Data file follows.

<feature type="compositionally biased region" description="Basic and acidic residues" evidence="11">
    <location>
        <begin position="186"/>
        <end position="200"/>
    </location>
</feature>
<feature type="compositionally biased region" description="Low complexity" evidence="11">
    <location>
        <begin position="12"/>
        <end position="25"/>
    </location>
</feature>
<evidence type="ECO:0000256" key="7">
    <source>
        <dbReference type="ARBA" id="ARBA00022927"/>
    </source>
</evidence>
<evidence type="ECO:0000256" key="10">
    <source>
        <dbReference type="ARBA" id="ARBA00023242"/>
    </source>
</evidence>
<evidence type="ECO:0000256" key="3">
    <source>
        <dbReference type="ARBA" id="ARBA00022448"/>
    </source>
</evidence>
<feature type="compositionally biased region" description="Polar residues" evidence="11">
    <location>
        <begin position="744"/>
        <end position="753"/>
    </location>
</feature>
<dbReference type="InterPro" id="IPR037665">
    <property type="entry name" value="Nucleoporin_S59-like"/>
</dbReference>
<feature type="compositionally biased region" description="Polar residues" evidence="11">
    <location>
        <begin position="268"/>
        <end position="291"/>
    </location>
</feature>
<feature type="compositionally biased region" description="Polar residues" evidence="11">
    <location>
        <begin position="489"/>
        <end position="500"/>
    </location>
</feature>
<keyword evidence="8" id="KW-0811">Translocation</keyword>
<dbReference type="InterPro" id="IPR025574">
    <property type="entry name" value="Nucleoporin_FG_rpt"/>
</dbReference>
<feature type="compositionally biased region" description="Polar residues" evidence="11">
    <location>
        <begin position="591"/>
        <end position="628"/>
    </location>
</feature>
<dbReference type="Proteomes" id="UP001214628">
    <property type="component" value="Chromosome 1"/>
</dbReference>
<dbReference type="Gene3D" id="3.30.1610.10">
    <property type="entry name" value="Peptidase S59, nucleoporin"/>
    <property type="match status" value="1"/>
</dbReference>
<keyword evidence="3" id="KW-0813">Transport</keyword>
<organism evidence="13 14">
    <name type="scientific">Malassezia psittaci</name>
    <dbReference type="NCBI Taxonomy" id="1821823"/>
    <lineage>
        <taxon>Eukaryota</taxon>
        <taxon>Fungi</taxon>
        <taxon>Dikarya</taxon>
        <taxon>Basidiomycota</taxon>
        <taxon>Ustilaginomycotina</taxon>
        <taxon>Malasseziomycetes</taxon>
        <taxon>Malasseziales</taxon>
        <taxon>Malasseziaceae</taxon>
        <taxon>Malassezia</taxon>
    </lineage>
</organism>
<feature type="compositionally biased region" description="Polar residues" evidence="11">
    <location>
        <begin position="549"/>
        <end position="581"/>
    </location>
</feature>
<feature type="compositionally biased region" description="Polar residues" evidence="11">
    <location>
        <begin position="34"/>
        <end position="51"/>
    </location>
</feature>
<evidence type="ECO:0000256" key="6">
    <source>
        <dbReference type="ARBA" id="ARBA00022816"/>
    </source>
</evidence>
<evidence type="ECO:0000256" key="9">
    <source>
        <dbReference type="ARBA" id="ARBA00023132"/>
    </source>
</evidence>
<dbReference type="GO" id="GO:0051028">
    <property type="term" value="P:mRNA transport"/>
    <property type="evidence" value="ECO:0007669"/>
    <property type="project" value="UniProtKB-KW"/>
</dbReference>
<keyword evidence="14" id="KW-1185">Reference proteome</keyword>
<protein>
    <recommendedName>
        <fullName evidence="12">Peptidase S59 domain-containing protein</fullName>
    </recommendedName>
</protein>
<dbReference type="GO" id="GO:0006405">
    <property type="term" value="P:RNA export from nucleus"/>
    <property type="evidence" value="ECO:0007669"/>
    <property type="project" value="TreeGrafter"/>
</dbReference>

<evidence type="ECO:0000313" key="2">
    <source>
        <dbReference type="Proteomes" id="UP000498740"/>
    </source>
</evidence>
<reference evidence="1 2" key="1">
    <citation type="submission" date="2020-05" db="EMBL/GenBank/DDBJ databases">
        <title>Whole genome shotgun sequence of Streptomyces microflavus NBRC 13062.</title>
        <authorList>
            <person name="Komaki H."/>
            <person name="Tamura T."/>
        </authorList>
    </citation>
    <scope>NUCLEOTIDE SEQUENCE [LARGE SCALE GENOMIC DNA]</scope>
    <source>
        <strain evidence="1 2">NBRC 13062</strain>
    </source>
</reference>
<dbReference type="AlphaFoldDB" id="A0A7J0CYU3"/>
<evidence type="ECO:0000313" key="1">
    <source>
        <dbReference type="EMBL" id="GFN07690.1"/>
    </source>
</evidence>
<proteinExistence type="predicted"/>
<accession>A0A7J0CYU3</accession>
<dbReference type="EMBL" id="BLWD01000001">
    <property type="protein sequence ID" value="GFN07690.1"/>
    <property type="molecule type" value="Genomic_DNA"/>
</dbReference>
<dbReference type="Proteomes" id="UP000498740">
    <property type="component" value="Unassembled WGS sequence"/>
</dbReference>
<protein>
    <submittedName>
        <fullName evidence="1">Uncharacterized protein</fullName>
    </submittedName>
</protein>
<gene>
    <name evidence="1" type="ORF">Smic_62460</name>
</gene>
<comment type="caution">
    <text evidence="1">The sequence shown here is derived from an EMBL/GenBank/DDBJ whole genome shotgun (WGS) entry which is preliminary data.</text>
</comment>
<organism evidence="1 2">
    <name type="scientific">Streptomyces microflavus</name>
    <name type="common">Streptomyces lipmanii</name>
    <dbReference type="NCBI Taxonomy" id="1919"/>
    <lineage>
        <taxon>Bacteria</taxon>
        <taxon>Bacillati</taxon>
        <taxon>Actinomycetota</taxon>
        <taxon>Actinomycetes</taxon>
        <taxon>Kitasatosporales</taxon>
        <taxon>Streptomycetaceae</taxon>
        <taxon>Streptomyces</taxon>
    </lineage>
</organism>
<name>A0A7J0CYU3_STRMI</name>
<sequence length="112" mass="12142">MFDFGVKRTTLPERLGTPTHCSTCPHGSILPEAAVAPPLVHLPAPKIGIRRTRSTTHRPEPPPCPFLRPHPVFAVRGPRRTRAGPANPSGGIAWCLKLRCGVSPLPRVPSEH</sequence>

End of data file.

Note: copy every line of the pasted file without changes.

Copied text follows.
<feature type="compositionally biased region" description="Basic and acidic residues" evidence="11">
    <location>
        <begin position="186"/>
        <end position="200"/>
    </location>
</feature>
<feature type="compositionally biased region" description="Low complexity" evidence="11">
    <location>
        <begin position="12"/>
        <end position="25"/>
    </location>
</feature>
<evidence type="ECO:0000256" key="7">
    <source>
        <dbReference type="ARBA" id="ARBA00022927"/>
    </source>
</evidence>
<evidence type="ECO:0000256" key="10">
    <source>
        <dbReference type="ARBA" id="ARBA00023242"/>
    </source>
</evidence>
<evidence type="ECO:0000256" key="3">
    <source>
        <dbReference type="ARBA" id="ARBA00022448"/>
    </source>
</evidence>
<feature type="compositionally biased region" description="Polar residues" evidence="11">
    <location>
        <begin position="744"/>
        <end position="753"/>
    </location>
</feature>
<dbReference type="InterPro" id="IPR037665">
    <property type="entry name" value="Nucleoporin_S59-like"/>
</dbReference>
<feature type="compositionally biased region" description="Polar residues" evidence="11">
    <location>
        <begin position="268"/>
        <end position="291"/>
    </location>
</feature>
<feature type="compositionally biased region" description="Polar residues" evidence="11">
    <location>
        <begin position="489"/>
        <end position="500"/>
    </location>
</feature>
<keyword evidence="8" id="KW-0811">Translocation</keyword>
<dbReference type="InterPro" id="IPR025574">
    <property type="entry name" value="Nucleoporin_FG_rpt"/>
</dbReference>
<feature type="compositionally biased region" description="Polar residues" evidence="11">
    <location>
        <begin position="591"/>
        <end position="628"/>
    </location>
</feature>
<dbReference type="Proteomes" id="UP001214628">
    <property type="component" value="Chromosome 1"/>
</dbReference>
<dbReference type="Gene3D" id="3.30.1610.10">
    <property type="entry name" value="Peptidase S59, nucleoporin"/>
    <property type="match status" value="1"/>
</dbReference>
<keyword evidence="3" id="KW-0813">Transport</keyword>
<organism evidence="13 14">
    <name type="scientific">Malassezia psittaci</name>
    <dbReference type="NCBI Taxonomy" id="1821823"/>
    <lineage>
        <taxon>Eukaryota</taxon>
        <taxon>Fungi</taxon>
        <taxon>Dikarya</taxon>
        <taxon>Basidiomycota</taxon>
        <taxon>Ustilaginomycotina</taxon>
        <taxon>Malasseziomycetes</taxon>
        <taxon>Malasseziales</taxon>
        <taxon>Malasseziaceae</taxon>
        <taxon>Malassezia</taxon>
    </lineage>
</organism>
<feature type="compositionally biased region" description="Polar residues" evidence="11">
    <location>
        <begin position="549"/>
        <end position="581"/>
    </location>
</feature>
<feature type="compositionally biased region" description="Polar residues" evidence="11">
    <location>
        <begin position="34"/>
        <end position="51"/>
    </location>
</feature>
<evidence type="ECO:0000256" key="6">
    <source>
        <dbReference type="ARBA" id="ARBA00022816"/>
    </source>
</evidence>
<evidence type="ECO:0000256" key="9">
    <source>
        <dbReference type="ARBA" id="ARBA00023132"/>
    </source>
</evidence>
<dbReference type="GO" id="GO:0051028">
    <property type="term" value="P:mRNA transport"/>
    <property type="evidence" value="ECO:0007669"/>
    <property type="project" value="UniProtKB-KW"/>
</dbReference>
<keyword evidence="14" id="KW-1185">Reference proteome</keyword>
<protein>
    <recommendedName>
        <fullName evidence="12">Peptidase S59 domain-containing protein</fullName>
    </recommendedName>
</protein>
<dbReference type="GO" id="GO:0006405">
    <property type="term" value="P:RNA export from nucleus"/>
    <property type="evidence" value="ECO:0007669"/>
    <property type="project" value="TreeGrafter"/>
</dbReference>

<evidence type="ECO:0000313" key="2">
    <source>
        <dbReference type="Proteomes" id="UP000498740"/>
    </source>
</evidence>
<reference evidence="1 2" key="1">
    <citation type="submission" date="2020-05" db="EMBL/GenBank/DDBJ databases">
        <title>Whole genome shotgun sequence of Streptomyces microflavus NBRC 13062.</title>
        <authorList>
            <person name="Komaki H."/>
            <person name="Tamura T."/>
        </authorList>
    </citation>
    <scope>NUCLEOTIDE SEQUENCE [LARGE SCALE GENOMIC DNA]</scope>
    <source>
        <strain evidence="1 2">NBRC 13062</strain>
    </source>
</reference>
<dbReference type="AlphaFoldDB" id="A0A7J0CYU3"/>
<evidence type="ECO:0000313" key="1">
    <source>
        <dbReference type="EMBL" id="GFN07690.1"/>
    </source>
</evidence>
<proteinExistence type="predicted"/>
<accession>A0A7J0CYU3</accession>
<dbReference type="EMBL" id="BLWD01000001">
    <property type="protein sequence ID" value="GFN07690.1"/>
    <property type="molecule type" value="Genomic_DNA"/>
</dbReference>
<dbReference type="Proteomes" id="UP000498740">
    <property type="component" value="Unassembled WGS sequence"/>
</dbReference>
<protein>
    <submittedName>
        <fullName evidence="1">Uncharacterized protein</fullName>
    </submittedName>
</protein>
<gene>
    <name evidence="1" type="ORF">Smic_62460</name>
</gene>
<comment type="caution">
    <text evidence="1">The sequence shown here is derived from an EMBL/GenBank/DDBJ whole genome shotgun (WGS) entry which is preliminary data.</text>
</comment>
<organism evidence="1 2">
    <name type="scientific">Streptomyces microflavus</name>
    <name type="common">Streptomyces lipmanii</name>
    <dbReference type="NCBI Taxonomy" id="1919"/>
    <lineage>
        <taxon>Bacteria</taxon>
        <taxon>Bacillati</taxon>
        <taxon>Actinomycetota</taxon>
        <taxon>Actinomycetes</taxon>
        <taxon>Kitasatosporales</taxon>
        <taxon>Streptomycetaceae</taxon>
        <taxon>Streptomyces</taxon>
    </lineage>
</organism>
<name>A0A7J0CYU3_STRMI</name>
<sequence length="112" mass="12142">MFDFGVKRTTLPERLGTPTHCSTCPHGSILPEAAVAPPLVHLPAPKIGIRRTRSTTHRPEPPPCPFLRPHPVFAVRGPRRTRAGPANPSGGIAWCLKLRCGVSPLPRVPSEH</sequence>